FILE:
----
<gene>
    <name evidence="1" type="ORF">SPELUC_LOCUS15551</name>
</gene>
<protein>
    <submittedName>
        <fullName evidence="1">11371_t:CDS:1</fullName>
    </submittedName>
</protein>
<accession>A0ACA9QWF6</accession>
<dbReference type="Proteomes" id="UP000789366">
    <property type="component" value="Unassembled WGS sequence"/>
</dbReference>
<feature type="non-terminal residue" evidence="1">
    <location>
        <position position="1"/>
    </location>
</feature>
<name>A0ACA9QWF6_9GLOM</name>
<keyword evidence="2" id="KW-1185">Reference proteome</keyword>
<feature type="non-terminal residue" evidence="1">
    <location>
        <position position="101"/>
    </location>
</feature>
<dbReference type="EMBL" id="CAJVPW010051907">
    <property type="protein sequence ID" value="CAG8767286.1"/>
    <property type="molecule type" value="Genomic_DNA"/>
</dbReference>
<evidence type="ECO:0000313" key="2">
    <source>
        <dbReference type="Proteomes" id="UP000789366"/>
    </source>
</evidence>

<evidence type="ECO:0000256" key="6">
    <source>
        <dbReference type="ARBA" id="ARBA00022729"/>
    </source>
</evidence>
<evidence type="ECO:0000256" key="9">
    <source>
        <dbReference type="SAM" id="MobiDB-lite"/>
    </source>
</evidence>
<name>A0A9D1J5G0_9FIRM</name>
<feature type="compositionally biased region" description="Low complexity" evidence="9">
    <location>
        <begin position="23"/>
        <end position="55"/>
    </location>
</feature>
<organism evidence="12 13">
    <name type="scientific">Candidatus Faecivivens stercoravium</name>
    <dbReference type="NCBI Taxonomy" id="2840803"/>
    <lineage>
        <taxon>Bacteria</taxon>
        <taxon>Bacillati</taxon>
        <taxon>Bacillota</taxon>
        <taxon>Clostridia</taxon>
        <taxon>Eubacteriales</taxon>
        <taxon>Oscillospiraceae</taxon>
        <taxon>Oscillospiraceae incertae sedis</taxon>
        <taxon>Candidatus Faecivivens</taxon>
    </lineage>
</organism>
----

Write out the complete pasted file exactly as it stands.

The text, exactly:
<gene>
    <name evidence="1" type="ORF">SPELUC_LOCUS15551</name>
</gene>
<protein>
    <submittedName>
        <fullName evidence="1">11371_t:CDS:1</fullName>
    </submittedName>
</protein>
<accession>A0ACA9QWF6</accession>
<dbReference type="Proteomes" id="UP000789366">
    <property type="component" value="Unassembled WGS sequence"/>
</dbReference>
<feature type="non-terminal residue" evidence="1">
    <location>
        <position position="1"/>
    </location>
</feature>
<name>A0ACA9QWF6_9GLOM</name>
<keyword evidence="2" id="KW-1185">Reference proteome</keyword>
<feature type="non-terminal residue" evidence="1">
    <location>
        <position position="101"/>
    </location>
</feature>
<dbReference type="EMBL" id="CAJVPW010051907">
    <property type="protein sequence ID" value="CAG8767286.1"/>
    <property type="molecule type" value="Genomic_DNA"/>
</dbReference>
<evidence type="ECO:0000313" key="2">
    <source>
        <dbReference type="Proteomes" id="UP000789366"/>
    </source>
</evidence>

<evidence type="ECO:0000256" key="6">
    <source>
        <dbReference type="ARBA" id="ARBA00022729"/>
    </source>
</evidence>
<evidence type="ECO:0000256" key="9">
    <source>
        <dbReference type="SAM" id="MobiDB-lite"/>
    </source>
</evidence>
<name>A0A9D1J5G0_9FIRM</name>
<feature type="compositionally biased region" description="Low complexity" evidence="9">
    <location>
        <begin position="23"/>
        <end position="55"/>
    </location>
</feature>
<organism evidence="12 13">
    <name type="scientific">Candidatus Faecivivens stercoravium</name>
    <dbReference type="NCBI Taxonomy" id="2840803"/>
    <lineage>
        <taxon>Bacteria</taxon>
        <taxon>Bacillati</taxon>
        <taxon>Bacillota</taxon>
        <taxon>Clostridia</taxon>
        <taxon>Eubacteriales</taxon>
        <taxon>Oscillospiraceae</taxon>
        <taxon>Oscillospiraceae incertae sedis</taxon>
        <taxon>Candidatus Faecivivens</taxon>
    </lineage>
</organism>